Kenneth Armstrong: A
His free throws have crept up to 50%, which is a great seven point jump from last year. This has dissuaded opponents from hacking him, late in games, and has helped the Clippers play their game in the fourth quarter. He is still crazy efficient as a shooter/ dunker (69%, leading the league again) and is top three in rebounding per game (about 14 per game). I have been worried about his involvement in the offense, which is often low when Chris Paul is out of the line up, but hopefully he will find more opportunities with Blake back.
Shapan Debnath: B
DJ has been mostly good all year, but I do find myself occasionally forgetting he's on the floor while watching this team, and that's probably because the defense has gone many stretches completely hemorrhaging points. Maybe I'm taking Jordan for granted a bit, but then you see other stretches where he totally dominates on both ends, being a defensive menace while also being a dive man that has to absolutely be reckoned with. I can forgive Jordan being less of a great roll man with Paul being out, but those stretches where I don't feel him on the defensive end keep me from giving him a higher grade.
Thomas Wood: B
The All-Star debutante was the Clippers' lone representative, another formality in his inclusion in the team's Big Three. DeAndre continues to refine all parts of his game, and he's added more to his low-post offense while excising more of his few remaining defensive bad habits. But his dominance next to Chris Paul and Blake Griffin made his mediocrity in their absence more apparent. His malaise became the team's, as the Clippers scuffled their way out of the West's top three. DeAndre's earned the plaudits, but he's also earned the weight of higher expectations.
James Nisky: B
DJ has been durable as usual, and doing things like defending and rebounding in ways other men his size can't. DJ is on a max deal, and in the Clippers' system which is built around Chris Paul and Blake Griffin, he's worth it. This season has shown DJ play without a combination of Blake and/or DJ for longer than any stretch since 2011, and it's frustrated Clips fans at times. DJ is in as good of shape as ever, but he's look disinterested in some road games this year. DJ is an energy/will big man, and players like that must go 100% every game, and there's been a few too many half efforts for me to give an A.
Without Blake, DJ was asked to be the pick man for Redick's dribble hand-off scheme, and because DJ can't shoot or get to the rim from the high elbow, it basically reduced what is generally a go-to set for the Clips to nothing. I can't go full A for DJ because there's still no offensive game outside of the paint---even his passing is suspect---and his post game looks moderately improved, but it's not a tool the Clippers can rely on comfortably. Still, DJ is an elite rebounder, some might say the premier rebounder in the NBA, and he is a feared rim protector.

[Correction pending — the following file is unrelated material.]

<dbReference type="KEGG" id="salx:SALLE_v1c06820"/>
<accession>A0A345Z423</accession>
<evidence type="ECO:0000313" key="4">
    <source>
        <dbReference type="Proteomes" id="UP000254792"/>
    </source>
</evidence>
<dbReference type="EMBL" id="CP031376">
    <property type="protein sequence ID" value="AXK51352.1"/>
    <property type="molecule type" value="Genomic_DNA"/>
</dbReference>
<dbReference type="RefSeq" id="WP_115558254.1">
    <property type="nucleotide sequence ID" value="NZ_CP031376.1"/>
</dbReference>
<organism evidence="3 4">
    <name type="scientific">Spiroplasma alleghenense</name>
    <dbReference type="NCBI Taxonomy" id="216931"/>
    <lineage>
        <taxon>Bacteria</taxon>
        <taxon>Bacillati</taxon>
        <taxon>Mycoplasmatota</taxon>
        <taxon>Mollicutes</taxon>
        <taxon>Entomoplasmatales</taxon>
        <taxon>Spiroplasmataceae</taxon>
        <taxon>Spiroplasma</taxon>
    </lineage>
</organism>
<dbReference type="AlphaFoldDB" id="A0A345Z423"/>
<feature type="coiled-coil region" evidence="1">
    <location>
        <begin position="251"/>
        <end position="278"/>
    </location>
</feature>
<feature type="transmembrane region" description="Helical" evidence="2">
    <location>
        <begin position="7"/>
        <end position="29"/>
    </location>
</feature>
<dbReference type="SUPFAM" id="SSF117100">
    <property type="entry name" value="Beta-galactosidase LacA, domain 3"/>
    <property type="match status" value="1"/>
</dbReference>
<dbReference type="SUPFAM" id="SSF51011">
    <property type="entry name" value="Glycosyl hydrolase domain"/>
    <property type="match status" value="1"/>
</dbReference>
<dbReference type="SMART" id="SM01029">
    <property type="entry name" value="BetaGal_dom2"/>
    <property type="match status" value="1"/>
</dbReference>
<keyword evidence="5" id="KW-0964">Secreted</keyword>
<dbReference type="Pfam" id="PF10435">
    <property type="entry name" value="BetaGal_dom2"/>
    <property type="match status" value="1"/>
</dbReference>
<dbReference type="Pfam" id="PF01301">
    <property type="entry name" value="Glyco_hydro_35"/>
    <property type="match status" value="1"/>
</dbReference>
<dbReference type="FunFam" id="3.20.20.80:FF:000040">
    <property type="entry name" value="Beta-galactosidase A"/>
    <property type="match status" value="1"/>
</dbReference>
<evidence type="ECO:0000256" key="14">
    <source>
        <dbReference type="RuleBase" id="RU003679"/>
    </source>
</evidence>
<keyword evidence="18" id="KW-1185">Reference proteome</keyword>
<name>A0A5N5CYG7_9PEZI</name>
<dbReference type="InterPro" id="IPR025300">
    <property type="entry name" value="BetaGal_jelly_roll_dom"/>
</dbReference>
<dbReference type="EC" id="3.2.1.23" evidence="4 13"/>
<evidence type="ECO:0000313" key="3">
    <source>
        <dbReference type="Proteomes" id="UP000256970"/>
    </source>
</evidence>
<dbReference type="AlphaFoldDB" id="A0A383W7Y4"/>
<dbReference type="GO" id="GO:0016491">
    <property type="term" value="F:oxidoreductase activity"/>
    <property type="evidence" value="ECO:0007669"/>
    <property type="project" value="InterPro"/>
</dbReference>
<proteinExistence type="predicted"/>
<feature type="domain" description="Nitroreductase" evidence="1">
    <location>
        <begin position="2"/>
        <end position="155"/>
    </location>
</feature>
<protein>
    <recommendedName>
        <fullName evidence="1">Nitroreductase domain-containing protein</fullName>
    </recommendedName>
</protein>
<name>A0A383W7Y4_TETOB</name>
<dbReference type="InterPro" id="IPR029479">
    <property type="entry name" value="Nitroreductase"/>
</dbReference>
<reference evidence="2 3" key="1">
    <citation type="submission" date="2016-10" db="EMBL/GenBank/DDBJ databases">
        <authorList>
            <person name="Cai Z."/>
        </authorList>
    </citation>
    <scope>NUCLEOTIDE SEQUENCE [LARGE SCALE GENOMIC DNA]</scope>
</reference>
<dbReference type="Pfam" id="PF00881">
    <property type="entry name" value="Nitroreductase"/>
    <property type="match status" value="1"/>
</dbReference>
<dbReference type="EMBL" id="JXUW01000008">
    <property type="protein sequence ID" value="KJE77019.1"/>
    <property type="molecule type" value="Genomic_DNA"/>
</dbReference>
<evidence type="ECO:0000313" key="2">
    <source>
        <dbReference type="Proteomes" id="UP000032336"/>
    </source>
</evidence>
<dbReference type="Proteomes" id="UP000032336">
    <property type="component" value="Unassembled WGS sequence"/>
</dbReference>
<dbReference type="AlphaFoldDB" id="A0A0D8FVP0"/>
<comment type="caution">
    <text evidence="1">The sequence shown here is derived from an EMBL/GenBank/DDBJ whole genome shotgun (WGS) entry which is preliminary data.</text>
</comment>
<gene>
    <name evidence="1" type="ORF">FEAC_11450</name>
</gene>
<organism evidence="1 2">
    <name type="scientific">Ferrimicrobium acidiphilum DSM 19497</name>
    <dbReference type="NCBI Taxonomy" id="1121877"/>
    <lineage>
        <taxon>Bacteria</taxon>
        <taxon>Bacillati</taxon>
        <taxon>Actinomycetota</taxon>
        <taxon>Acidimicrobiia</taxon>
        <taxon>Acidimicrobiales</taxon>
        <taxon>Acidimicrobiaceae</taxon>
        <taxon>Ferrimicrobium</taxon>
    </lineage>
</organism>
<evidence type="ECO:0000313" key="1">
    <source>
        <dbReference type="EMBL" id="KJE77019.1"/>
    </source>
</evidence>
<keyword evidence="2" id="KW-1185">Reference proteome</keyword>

Robert Flom: B+
DeAndre Jordan has mostly played at an All Star level this year, and I was very happy that he finally got recognized for his efforts. If Chris Paul is the mouth and heart of the Clippers’ defense, DJ is the backbone. While he isn’t perfect on that end, he’s a dominant rebounder and effective rim protector also capable of switching onto smaller players and defending them credibly. That’s a lot of responsibility, and, again, he has mostly lived up to it. On offense, his dives to the rim clear up space for the rest of the team, and he cleans up a lot of misses. He’s even upped his free throw percentage substantially, preventing overabundant use of hack-a-DJ. The issue with DJ has never been the skillset, but the consistency with which he uses it. Unfortunately, that hasn’t changed this season, and there have been a few too many games where he hasn’t shown up at all. That just can’t happen this far into his NBA career, and is the reason why he gets a B+ instead of an A.
Max Jeffrey: A
Coming off of a season during which he claimed All-NBA First Team and All-Defense First Team honors, as well as a summer during which he earned an Olympic gold medal for Team USA, DeAndre Jordan had some lofty expectations heading into this season. Such expectations weren’t particularly self-driven or team-driven but, rather, driven by the media and NBA fanbase at-large; these expectations were centered around the idea that this would be the season he would take a major leap offensively, or at least demand a greater offensive role. But what makes Jordan so great is that he knows and understands his vital role on this Clippers team. He firmly remains the anchor of the Clippers’ defense while playing to his additional strengths, all for the sake of winning. Jordan leads the team in offensive rebounds (3.5), defensive rebounds (10.2), total rebounds (13.8), and blocks (1.7) per game while shooting 69.5% from the field. And what conventional stats won’t tell you is what an excellent screener he is in helping shooters get open looks, what a dominant repellant he is in the paint for opposing offenses even when he isn’t rebounding or blocking shots, and what a vocal leader he has often been for this team. Jordan has had some rare defensive lapses, moments where he hasn’t appeared entirely engaged, but he also has yet to miss a game this season (the only starter to do so). And Jordan just made his first All-Star appearance this past weekend to the delight of Clippers fans everywhere. Jordan, the longest-tenured player in Clippers franchise history, is also its all-time leader in rebounds (6,472) and blocks (1,169)..and he’s still got plenty more basketball to play.